Jack (Jason Schwartzman): How can a train be lost? It's on rails.
Film geeks from all markets can rejoice as Wes Anderson's latest opus THE DARJEELING LIMITED today enters its nationwide release.
Jason Schwartzman, Owen Wilson, and a new addition to the Anderson repertory company, Adrien Brody, are brothers who haven't seen each other in the year following their father's death.
In a plan initiated by Wilson they meet up to take a train ride in India to bond and take "a spiritual journey" - also suggested by Wilson. They lug a huge amount of luggage with them on this trip - of course we get the symbolism there - baggage, right? Along the way they fight, embrace, engage in odd enforced rituals, and wonder where the Hell they are really going and what they are going to achieve. It is easy to wonder that about the film as well but Anderson's visual mastery is absorbing as usual, his soundtrack choices exquisite (including The Kinks and music from Satyajit Ray's films), and the acting superb so it's best to just sit back and enjoy the ride.
It is hard though, maybe impossible to not think of Owen Wilson's real-life suicide attempt when his character here had nearly killed himself by crashing his car on purpose and spends the film with his head wrapped in bandages. What makes it so difficult to separate the art from the non-fiction is his character is given practically no back story. In fact we are given so little to go on with just about everybody on the screen - Schwartzman is a published writer but of what type and is he respected or a hack?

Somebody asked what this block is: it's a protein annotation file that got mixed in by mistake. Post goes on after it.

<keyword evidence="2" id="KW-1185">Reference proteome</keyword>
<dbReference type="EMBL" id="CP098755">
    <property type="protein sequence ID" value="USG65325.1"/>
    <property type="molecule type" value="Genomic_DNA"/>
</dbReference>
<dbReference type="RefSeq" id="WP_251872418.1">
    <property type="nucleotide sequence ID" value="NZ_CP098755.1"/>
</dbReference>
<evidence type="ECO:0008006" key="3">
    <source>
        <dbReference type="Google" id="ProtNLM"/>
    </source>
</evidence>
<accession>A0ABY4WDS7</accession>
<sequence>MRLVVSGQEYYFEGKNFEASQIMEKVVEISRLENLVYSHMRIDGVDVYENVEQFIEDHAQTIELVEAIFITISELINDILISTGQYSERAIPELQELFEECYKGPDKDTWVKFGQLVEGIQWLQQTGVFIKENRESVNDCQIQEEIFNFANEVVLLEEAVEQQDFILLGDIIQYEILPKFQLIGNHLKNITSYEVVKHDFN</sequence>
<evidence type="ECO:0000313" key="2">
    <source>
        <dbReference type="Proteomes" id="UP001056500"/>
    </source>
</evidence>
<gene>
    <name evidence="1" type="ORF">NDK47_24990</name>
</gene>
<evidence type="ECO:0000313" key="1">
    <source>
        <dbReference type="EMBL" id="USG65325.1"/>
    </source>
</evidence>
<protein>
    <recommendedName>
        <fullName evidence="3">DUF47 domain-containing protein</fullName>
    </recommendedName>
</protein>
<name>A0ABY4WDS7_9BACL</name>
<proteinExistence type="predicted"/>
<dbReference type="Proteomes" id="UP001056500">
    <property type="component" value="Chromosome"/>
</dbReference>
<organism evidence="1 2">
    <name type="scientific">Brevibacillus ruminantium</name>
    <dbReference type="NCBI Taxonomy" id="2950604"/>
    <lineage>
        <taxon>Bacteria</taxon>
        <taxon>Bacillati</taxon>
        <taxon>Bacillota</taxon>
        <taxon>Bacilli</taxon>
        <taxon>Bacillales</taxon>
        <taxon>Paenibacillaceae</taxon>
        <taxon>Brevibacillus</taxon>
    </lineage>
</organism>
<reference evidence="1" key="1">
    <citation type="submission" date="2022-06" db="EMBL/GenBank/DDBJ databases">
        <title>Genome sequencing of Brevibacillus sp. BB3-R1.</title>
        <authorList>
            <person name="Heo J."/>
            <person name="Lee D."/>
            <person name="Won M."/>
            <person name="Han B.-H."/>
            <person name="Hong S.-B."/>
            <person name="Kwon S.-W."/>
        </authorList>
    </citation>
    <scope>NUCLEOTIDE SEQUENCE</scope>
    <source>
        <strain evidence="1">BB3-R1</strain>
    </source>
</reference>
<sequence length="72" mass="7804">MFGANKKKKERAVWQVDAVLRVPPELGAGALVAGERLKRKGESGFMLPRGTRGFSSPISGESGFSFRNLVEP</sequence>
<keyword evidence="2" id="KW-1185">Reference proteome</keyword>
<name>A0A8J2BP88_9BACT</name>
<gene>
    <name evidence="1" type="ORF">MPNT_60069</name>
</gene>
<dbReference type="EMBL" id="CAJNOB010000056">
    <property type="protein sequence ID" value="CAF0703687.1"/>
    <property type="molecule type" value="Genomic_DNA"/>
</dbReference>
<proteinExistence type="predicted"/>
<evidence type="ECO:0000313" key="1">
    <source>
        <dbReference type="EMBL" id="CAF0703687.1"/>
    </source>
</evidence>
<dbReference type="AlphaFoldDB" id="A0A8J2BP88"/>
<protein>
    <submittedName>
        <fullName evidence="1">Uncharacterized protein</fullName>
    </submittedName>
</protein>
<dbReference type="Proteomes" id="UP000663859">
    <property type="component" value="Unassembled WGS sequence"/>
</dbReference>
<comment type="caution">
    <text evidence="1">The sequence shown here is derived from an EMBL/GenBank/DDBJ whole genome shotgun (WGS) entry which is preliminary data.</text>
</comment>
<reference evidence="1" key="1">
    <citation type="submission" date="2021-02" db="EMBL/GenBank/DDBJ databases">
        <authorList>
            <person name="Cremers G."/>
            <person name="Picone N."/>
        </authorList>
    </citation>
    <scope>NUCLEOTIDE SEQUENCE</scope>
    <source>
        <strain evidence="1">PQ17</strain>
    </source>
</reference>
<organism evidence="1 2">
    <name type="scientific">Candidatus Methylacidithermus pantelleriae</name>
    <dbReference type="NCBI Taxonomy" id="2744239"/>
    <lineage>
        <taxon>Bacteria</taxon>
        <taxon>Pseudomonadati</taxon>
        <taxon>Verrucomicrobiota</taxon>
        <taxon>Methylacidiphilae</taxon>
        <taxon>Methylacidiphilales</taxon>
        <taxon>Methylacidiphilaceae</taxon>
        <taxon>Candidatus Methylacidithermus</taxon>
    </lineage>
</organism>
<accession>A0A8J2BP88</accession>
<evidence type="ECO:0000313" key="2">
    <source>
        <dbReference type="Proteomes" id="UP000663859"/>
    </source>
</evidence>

I can't recall at all what Brody or Wilson's occupations are and the info given on their parents is pretty vague too - their Mother (played by Anjelica Huston in a quiet but effective manner) became a reclusive Nun at some point but again we are given little motivation. They seem to have an unlimited amount of fundage to back their trip and to buy expensive trinkets so maybe their family was old money - who knows? These people don't appear to have any life except what we see on the screen but maybe that's the point.
Not fully thought out narrative threads and a pungent lack of pay-offs aside this is still a worthwhile night at the movies. Anderson may be treading water in some respects but it's his own water and he stays afloat more than he sinks. The train of the films title winds down the tracks unconcerned with any existential meaning or the lack of it and that's how moviegoers should be too when they get on board.
Postnote: I didn't realize before seeing the film last night that the 13 min. prequel HOTEL CHEVALIER (reviewed on the post The Darjeeling Prequel - Now Playing On My iPod Nano 10/1/07) was going to be played before the main feature theatrically. It gave me the chance to re-evaluate the short and I admit I liked it a lot better on the big screen as opposed to my previous iPod postage stamp sized viewing. Go figure.